Travelling to the United States from regional Australia got a lot easier today. Rex and Delta have teamed up to provide streamlined services connecting the States, Canada and Mexico to over 58 destinations in Australia. Regional travellers will no longer have to endure long airport connections and the unreliability of international connections.

Pacific coast highway in Malibu California
The partnership will see Aussies connect more efficiently with over 40 cities in the United States, including Los Angeles, one of Delta’s busiest hubs. © Konnichi Wa

Rex and Delta partnership will connect regional Australia to over 40 U.S. cities

Regional Express connects over 58 Australian destinations to major cities making the regional airline Australia’s largest independent regional and domestic airline. This vast connectivity means Delta customers can make use of fast, reliable connections to both major cities and smaller outback towns through the Australian regional airline. The American full-service giants run a daily flight between Sydney and Los Angeles, which will be increasing to ten trips a week from December 18th.

Likewise, Australian travellers can connect to over 40 U.S. cities from regional towns and cities. The partnership will enable people to book all connections under one booking and, in most cases, only check bags in once.

“We are proud to enhance our services to our ever-increasing loyal customers by offering seamless connections from our regional and domestic ports to a quality international carrier such as Delta Air Lines,” said Rex Deputy Chairman, Hon John Sharp AM.

REX and Delta launch interline trans-pacific services
John Sharp, Deputy Chairman of Regional Express and Nicole Bennett, Head of Sales Australia and New Zealand at Delta Air Lines, shake hands after declaring the partnership. © Rex

“This interline arrangement will make it easier for Australians to visit the U.S., allowing customers to connect onto Delta Air Lines’ U.S. network and for Americans to explore more of Australia with over 58 destinations. We are thrilled to be working with a world-class airline,” Mr Sharp continued.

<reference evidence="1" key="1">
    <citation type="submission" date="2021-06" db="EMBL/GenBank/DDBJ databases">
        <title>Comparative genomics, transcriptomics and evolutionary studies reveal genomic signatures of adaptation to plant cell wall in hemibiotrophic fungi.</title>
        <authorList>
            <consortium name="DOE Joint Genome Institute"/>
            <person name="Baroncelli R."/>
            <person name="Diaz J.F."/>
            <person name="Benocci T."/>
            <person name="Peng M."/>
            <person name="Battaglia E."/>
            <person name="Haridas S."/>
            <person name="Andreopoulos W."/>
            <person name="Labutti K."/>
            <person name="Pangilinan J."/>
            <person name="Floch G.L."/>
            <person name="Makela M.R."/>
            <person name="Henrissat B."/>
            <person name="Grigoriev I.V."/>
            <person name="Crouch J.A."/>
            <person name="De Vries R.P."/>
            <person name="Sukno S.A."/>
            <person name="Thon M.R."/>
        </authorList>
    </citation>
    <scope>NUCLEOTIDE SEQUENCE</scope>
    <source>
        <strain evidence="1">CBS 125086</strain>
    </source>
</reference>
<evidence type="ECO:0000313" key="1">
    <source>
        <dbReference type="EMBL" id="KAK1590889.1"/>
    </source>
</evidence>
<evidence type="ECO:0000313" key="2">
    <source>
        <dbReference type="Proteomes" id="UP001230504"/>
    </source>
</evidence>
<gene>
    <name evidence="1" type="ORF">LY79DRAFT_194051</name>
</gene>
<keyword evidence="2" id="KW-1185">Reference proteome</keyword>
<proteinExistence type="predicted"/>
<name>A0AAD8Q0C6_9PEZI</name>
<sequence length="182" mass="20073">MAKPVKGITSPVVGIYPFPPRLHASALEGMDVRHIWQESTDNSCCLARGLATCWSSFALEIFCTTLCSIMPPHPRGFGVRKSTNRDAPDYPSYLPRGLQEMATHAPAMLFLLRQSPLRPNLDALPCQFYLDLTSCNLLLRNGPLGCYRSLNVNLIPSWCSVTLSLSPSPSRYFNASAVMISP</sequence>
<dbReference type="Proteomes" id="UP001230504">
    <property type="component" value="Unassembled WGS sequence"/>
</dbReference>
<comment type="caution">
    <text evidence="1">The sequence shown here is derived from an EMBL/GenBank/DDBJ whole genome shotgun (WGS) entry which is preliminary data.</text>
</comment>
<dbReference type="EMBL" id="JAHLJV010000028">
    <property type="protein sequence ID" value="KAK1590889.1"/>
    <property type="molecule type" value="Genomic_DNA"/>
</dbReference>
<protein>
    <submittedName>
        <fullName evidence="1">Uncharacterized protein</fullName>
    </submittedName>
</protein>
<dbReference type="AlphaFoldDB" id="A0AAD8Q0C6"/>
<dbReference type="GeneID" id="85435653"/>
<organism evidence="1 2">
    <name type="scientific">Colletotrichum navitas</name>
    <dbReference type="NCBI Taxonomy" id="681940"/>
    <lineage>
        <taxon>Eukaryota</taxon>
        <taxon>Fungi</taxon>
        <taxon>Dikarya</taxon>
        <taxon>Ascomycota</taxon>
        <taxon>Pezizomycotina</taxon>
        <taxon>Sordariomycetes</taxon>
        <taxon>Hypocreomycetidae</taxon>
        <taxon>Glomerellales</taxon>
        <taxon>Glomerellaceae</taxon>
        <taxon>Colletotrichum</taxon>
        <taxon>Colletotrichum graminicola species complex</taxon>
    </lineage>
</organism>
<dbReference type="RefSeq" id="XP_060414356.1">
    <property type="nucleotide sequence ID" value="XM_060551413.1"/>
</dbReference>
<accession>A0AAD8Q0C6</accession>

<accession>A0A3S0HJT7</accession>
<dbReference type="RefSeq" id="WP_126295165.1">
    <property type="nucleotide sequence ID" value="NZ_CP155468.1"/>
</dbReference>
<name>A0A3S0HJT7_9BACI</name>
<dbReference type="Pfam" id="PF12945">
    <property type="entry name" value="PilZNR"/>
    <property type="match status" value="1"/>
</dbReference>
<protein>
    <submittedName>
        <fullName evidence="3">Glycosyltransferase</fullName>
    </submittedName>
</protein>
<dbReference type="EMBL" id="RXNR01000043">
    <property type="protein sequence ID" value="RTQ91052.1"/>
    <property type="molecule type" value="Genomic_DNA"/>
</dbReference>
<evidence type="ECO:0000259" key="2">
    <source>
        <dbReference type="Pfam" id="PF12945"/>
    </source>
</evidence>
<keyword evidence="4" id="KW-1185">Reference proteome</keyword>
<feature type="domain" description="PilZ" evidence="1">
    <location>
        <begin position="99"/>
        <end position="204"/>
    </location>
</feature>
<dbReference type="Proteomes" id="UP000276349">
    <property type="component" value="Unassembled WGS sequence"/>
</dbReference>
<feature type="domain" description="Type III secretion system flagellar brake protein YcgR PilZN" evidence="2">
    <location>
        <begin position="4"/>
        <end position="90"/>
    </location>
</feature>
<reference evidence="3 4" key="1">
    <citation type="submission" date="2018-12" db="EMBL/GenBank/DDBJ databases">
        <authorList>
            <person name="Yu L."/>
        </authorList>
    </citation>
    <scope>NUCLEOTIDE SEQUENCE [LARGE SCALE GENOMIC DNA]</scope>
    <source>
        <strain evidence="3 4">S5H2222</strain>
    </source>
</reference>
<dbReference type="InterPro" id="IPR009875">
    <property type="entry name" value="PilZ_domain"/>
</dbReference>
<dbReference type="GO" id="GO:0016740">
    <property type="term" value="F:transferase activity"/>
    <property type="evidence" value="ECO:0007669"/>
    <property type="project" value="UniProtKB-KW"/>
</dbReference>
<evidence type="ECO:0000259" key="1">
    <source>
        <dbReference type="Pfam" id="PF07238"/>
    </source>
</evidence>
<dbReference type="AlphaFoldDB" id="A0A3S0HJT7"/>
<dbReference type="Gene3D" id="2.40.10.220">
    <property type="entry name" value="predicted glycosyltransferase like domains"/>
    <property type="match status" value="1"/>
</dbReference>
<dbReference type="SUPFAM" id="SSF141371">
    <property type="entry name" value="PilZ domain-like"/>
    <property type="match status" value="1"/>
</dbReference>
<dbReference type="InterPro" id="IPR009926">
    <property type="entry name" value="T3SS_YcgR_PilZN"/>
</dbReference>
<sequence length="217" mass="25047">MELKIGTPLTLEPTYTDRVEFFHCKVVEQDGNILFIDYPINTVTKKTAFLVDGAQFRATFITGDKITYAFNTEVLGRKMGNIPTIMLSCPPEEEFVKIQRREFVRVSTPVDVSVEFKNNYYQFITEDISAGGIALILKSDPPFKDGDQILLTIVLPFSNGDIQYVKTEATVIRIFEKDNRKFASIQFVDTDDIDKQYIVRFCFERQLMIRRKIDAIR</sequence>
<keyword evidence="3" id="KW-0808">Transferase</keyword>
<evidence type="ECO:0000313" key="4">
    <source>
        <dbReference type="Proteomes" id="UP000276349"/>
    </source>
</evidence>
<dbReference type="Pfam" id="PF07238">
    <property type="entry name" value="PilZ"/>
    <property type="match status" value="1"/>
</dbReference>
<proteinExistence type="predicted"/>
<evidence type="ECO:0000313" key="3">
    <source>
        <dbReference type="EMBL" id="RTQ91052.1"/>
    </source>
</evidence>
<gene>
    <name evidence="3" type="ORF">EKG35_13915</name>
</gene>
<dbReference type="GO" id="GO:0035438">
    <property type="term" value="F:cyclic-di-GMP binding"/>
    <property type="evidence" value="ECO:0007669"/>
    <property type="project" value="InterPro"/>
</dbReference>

The partnership will face some indirect competition in the form of United Airlines and Virgin Australia, as the two run a similar agreement. United currently offers Sydney to San Francisco flights on the long-haul Boeing 777s seven times a week, using Virgin Australia to connect to several major Australian cities such as Melbourne, Brisbane and Perth. Delta’s competitor announced that it would be increasing its Sydney-San Francisco flights to ten per week from December 14th, similar timing to Delta’s Los Angeles schedule frequency increase.

With Qantas not operating a number of its trans-pacific flights until March 2023, the American carriers have seen a dramatic increase in popularity for key routes.

“We are excited to be expanding the domestic Australian relationship with Rex Airlines to enable our customers to connect seamlessly to our daily Sydney-Los Angeles flight. This service will increase to 10 flights per week from December 18th, flying our flagship A350,” said Nicole Bennett, Delta’s Head of Sales for Australia and New Zealand.

Larapinta trail in central Australia
The Rex and Delta partnership comes at a good time for the regional airline after announcing they returned a profit in September. © Trek Larapinta

The deal comes at a good time for Regional Express after announcing a profit in the month of September. This was the first time the regional airline returned profit since resuming operations in February 2022. The Australian airline has plans to continue with this momentum by adding to its Boeing fleet, increasing passenger capacity on busier domestic routes.

Yesterday, Mr Lim Kim Hai, Executive Chairman of Regional Express, said the airline is actively looking at acquiring two Boeing 737-800NG aircraft. Rex currently has seven Boeing 737s, six of which are actively in service. This is in addition to the Boeing 737-800 leased last month, a sign that the airline is in a strong financial position on the back of the pandemic.

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